Benton Harbor PSOs putting lives at riskPublished 3:55pm Thursday, April 11, 2013
Benton Harbor’s Public Safety Department has come under scrutiny after 13-year veteran Lt. Doug Bell was badly burned March 14 fighting a house fire at 1034 Jennings Ave.
Bell is one of only three fulltime firefighters since the state takeover by an emergency manager two years ago axed the fulltime fire department.
To cut city costs, fire and police services merged into a Public Safety Department staffed mainly by “public safety officers,” or PSOs — police officers cross-trained to fight fires — and one fulltime firefighter per day.
The Michigan Professional Fire Fighters Union contends PSO officers are not adequately trained to fight fires.
MPFFU called on state Treasurer Andy Dillon and Benton Harbor Emergency Manager Tony Saunders to “immediately put an end to this failed PSO experiment.”
“If things continue as they are now, it’s only a matter of time before someone else gets injured or killed.”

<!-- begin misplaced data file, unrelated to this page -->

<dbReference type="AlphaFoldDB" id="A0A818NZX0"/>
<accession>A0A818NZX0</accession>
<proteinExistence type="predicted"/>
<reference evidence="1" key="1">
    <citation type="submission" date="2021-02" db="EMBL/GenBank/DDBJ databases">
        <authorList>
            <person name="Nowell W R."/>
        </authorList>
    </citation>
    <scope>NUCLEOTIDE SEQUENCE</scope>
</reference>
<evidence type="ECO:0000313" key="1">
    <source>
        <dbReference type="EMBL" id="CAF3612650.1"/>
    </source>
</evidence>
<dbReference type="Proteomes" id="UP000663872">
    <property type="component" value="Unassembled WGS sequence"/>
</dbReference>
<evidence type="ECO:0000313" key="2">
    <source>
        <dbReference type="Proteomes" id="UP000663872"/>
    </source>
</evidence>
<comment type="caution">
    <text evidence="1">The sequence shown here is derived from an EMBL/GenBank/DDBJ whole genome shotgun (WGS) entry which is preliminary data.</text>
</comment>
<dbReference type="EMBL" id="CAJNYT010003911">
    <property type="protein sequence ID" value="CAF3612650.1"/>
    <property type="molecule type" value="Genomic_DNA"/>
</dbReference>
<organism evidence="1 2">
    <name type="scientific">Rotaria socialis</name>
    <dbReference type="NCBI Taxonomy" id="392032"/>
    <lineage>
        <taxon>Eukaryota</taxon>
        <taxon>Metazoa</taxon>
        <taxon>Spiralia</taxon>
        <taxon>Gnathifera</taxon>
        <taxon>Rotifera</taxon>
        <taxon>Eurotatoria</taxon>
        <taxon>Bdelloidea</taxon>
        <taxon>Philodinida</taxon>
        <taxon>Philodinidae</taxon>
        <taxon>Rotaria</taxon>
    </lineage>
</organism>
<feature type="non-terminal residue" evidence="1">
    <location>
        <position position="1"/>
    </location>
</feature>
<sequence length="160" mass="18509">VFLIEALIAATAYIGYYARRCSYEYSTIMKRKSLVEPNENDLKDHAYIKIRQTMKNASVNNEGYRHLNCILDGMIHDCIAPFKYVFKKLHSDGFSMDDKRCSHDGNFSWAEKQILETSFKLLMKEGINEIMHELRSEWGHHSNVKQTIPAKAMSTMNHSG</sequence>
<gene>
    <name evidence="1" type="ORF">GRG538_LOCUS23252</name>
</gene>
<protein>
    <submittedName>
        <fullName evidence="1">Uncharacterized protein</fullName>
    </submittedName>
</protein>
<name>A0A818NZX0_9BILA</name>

Bell is making a slow recovery in a Kalamazoo burn unit. His ties to North Berrien Fire Department resulted in it putting on a pancake breakfast which raised more than $22,000.
“Taxpayers shouldn’t have to foot the bill to retrain PSOs, who have already been trained to replace fulltime firefighters,” the MPFFU said. “This community should not serve as a cost-cutting experiment, especially not when lives are on the line. Benton Harbor residents should be outraged and join us in the call for bringing back fully trained firefighters and a fully functioning fire department.”
Benton Harbor is not the only Michigan city under emergency management or state control switched to a PSO. Ecorse and River Rouge saw their separate police and fire departments dissolved by the state to shrink costs.
Dowagiac created a public safety department in 2009 overseen by former police chief Tom Atkinson, with deputy chiefs Guy Evans for fire and Steve Grinnewald for police.
Dowagiac’s consolidation streamlined administration, but wisely stopped short of cross-training that creates fire-fighting police officers.
That was reassuring on a day like Wednesday, with a major house fire shutting down Division Street (M-62), the main route between Dowagiac and Cassopolis.
Several area departments lent manpower to battle the blaze safely.